South African sprinter Oscar Pistorius won a landmark appeal from the Court of Arbitration for Sport allowing the runner to compete for a slot in the Beijing Olympics despite a previous ban on his artificial legs.
Nicknamed "Bladerunner," Pistorius runs on specially-adapted carbon fiber blades and said of the ruling,
I am going to try and make it to Beijing. I have a few chances ahead of me and I will try to make the most of them. . . Sport brings people together and it doesn't divide or judge. This decision will open new doors for disabled athletes. Happily, the CAS considered the question a scientific matter and only looked to determine if my blades gave me an advantage or not. Handicapped or able-bodied, for me there is no difference. I'm just a sprinter and it is this that people see me as.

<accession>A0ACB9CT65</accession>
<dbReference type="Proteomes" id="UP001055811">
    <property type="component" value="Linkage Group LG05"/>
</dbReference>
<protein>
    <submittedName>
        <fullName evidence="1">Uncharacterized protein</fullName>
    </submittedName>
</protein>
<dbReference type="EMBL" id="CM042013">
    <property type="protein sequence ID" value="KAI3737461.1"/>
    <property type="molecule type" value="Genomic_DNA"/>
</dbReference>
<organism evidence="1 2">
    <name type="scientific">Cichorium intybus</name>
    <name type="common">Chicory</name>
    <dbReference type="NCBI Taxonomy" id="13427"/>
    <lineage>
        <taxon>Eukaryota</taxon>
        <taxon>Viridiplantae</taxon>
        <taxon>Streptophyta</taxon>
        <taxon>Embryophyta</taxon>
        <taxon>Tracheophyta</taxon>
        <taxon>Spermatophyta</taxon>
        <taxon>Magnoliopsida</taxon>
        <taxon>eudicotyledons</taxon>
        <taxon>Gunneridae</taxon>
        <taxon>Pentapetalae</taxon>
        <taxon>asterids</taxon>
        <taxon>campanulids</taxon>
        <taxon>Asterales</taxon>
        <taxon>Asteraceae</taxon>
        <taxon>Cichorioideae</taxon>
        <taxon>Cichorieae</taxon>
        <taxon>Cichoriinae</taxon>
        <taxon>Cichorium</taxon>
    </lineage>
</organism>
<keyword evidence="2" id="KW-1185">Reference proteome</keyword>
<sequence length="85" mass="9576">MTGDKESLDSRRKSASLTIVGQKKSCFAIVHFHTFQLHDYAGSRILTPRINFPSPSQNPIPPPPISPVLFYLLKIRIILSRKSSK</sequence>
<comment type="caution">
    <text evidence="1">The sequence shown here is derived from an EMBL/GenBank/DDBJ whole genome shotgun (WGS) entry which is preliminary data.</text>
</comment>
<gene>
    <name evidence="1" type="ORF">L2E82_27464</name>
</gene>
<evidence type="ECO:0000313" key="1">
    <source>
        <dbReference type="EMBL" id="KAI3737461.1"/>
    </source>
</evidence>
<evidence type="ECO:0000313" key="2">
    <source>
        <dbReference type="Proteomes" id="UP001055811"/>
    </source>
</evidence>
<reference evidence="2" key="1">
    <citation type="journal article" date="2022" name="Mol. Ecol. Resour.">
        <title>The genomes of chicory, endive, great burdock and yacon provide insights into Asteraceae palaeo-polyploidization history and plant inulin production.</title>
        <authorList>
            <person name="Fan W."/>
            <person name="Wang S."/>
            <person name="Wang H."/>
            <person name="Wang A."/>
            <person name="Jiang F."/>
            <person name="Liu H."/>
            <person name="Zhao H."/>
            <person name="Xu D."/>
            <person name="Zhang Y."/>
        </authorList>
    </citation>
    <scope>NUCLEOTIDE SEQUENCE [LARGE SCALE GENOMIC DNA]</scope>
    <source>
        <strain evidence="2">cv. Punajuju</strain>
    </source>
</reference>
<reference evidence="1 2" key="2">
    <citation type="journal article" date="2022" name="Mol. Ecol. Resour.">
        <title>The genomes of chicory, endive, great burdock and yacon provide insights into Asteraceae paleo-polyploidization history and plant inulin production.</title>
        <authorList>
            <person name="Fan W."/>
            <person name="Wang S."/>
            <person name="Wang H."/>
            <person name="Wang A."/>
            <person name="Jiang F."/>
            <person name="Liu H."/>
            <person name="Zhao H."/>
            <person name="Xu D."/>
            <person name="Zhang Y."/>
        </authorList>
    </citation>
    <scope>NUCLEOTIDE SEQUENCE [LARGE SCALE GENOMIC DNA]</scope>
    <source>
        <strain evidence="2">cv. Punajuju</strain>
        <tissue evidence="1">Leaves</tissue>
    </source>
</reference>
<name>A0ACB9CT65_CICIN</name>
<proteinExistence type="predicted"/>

It was a big day all around for differently-bodied South African athletes. South African swimmer and amputee Natalie Du Toit qualified for the Beijing Olympics after finishing fourth in the 10K race in the Open Water World Championships.
Is the decision to let Pistorius compete fair? The swimmer doesn't use a prosthesis, while the runner does — should there be a difference? Is it a great victory for sports?